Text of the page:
The Home Run Derby is the best part of the MLB All-Star Game festivities and the most entertaining aspect of the three-day event surrounding the Midsummer Classic. Over the years, the Blue Jays have had their fair share of players slug it out for the derby title.
No Blue Jay has won the title, but Vladimir Guerrero Jr. could become the first tonight at Progressive Field in Cleveland. Despite not technically being named an “All-Star,” he’s a write-in candidate for the Home Run Derby.
In total, 15 Toronto Blue Jays players have competed in Major League Baseball’s biggest slugfest, with a few players earning runner-up honours at the festivities. Here’s the full list of Blue Jays competitors dating back in 1986.
|1992||Joe Carter||San Diego||4|
|2007||Alex Rios||San Francisco||19||Runner-Up|
|2010||Vernon Wells||Los Angeles||2|
|2012||Jose Bautista||Kansas City||20||Runner-Up|
For the most part, Blue Jays players did very little damage from the Home Run Derby from 1986 to 2006. Joe Carter participated in three separate seasons but failed to make an impact against his competitors.
For two decades, the Blue Jays’ biggest claim to fame at the Home Run Derby was that Skydome was the birthplace of the infamous Cecil Fielder derby performance. Fielder sent two home runs sailing above Windows restaurant, with distances in excess of 450 feet each.
All that changed in 2007 thanks to a budding young Blue Jays outfielder facing off against the father of future Home Run Derby participant, Vladimir Guerrero.
It wasn’t until 2007 when an All-Star outfielder named Alex Rios put his name on the map by finishing runner-up to Vladimir Guerrero Jr. at AT&T Park in San Francisco.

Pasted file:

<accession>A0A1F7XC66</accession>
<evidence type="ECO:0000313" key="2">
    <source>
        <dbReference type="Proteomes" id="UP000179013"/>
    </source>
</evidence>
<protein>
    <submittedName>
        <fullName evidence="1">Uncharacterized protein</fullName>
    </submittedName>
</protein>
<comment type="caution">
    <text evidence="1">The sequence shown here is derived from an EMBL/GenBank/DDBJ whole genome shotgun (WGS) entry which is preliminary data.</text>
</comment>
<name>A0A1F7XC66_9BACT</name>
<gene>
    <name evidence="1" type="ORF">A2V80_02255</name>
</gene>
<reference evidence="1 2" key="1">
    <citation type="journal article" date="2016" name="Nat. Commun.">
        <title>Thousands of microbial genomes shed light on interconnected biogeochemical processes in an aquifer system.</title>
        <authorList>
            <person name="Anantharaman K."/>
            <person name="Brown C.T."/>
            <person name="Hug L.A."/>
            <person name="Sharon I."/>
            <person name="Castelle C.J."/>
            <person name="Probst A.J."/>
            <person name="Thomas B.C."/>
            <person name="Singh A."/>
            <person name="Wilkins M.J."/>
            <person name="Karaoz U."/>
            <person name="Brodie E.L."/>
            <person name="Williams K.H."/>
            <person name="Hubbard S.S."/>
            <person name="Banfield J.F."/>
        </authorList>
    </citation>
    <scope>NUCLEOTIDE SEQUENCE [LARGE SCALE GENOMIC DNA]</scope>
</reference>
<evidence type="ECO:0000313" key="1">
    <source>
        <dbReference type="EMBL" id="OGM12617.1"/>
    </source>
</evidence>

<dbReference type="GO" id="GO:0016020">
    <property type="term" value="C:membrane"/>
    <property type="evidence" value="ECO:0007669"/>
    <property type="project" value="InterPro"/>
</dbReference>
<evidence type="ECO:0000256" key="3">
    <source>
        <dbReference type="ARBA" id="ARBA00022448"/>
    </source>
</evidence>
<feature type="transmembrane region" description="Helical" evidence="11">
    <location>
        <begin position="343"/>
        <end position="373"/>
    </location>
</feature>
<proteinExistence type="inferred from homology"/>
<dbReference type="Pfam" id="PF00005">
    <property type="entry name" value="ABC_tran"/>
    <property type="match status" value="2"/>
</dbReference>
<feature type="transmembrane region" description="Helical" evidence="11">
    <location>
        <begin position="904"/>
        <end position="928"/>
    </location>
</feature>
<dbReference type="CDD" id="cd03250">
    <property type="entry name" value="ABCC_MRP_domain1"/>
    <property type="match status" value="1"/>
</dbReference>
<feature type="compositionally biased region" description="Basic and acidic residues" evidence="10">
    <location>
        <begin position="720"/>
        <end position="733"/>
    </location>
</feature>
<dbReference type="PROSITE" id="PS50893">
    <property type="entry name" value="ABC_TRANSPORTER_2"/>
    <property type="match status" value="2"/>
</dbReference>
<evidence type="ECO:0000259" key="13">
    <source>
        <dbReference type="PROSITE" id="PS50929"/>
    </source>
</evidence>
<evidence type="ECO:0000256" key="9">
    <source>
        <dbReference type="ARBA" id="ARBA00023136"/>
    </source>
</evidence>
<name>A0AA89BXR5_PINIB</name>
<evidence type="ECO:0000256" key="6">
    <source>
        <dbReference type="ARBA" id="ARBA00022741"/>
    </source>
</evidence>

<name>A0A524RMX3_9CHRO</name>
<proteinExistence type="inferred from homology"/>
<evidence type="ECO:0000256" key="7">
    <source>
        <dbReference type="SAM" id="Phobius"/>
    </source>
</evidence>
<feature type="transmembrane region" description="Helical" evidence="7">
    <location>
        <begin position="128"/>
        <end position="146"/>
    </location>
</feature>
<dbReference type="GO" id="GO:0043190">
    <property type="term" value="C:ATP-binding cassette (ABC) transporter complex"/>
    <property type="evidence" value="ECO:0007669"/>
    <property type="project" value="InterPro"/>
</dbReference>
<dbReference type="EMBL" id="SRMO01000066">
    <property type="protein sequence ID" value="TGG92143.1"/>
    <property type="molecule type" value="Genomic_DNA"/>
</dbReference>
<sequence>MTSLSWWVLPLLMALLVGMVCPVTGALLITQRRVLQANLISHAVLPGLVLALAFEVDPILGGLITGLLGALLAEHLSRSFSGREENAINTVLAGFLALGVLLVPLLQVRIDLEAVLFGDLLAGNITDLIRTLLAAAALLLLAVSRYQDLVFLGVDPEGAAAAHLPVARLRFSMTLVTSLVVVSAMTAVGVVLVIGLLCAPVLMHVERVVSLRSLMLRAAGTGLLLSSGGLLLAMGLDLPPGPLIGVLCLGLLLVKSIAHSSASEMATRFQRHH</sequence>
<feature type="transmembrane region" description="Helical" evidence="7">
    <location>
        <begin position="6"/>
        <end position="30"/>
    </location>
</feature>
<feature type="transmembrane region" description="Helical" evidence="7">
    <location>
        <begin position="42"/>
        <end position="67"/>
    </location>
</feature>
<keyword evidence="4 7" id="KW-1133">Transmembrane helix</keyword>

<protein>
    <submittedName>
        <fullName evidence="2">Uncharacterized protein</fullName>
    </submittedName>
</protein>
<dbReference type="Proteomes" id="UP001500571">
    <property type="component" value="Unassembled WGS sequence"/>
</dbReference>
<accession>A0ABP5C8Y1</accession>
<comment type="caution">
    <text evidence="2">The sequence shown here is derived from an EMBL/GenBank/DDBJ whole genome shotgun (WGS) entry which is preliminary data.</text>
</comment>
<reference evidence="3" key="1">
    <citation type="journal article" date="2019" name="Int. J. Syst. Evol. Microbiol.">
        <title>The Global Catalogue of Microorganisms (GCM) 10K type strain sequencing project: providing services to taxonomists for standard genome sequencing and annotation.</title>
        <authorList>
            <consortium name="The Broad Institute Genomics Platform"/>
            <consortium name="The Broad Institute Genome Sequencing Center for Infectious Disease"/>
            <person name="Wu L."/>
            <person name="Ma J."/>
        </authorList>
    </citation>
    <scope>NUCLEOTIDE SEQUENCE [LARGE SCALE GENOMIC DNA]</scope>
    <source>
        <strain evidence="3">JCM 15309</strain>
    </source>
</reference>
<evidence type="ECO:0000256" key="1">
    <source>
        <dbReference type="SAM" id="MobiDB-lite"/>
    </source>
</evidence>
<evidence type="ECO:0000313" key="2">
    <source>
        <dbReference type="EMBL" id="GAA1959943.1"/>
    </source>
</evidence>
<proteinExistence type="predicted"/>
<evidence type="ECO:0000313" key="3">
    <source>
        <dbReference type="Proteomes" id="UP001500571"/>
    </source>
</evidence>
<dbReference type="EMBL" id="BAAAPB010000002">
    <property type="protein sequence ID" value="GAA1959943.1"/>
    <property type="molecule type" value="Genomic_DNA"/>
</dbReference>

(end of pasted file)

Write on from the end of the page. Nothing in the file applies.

Interestingly enough, Rios hit the most home runs of any single player in the 2007 Derby with 19 total, but narrowly lost in the finals by a score of 3-2 from Guerrero Sr.
Five years later, Jose Bautista picked up where Rios left off and put in a show at Kauffman Stadium in Kansas City in 2012. Joey Bats led all first round hitters with 11 home runs through the first round and was tied with Mark Trumbo by the end of the second round.
Bautista and Trumbo squared off in a swing-off sudden death round and Bautista emerged victoriously` and secured his spot in the final versus Prince Fielder. Always a bridesmaid, never a bride as Bautista also finished runner-up, losing 12-7.
The following years, Major League Baseball made drastic changes to the way the Home Run Derby was structured. Rather than giving hitters only five or ten “outs”, players had a time limit to hit as many home runs as possible.
This format played well into Josh Donaldson’s strengths as he ripped through the first round of the 2015 Home Run Derby, taking down Chicago Cubs first baseman Anthony Rizzio by a score of 9-8.
Donaldson nearly downed Todd Frazier in the second round, but Frazier advanced by a score of 10-9 and was the eventual winner of the 2015 Home Run Derby.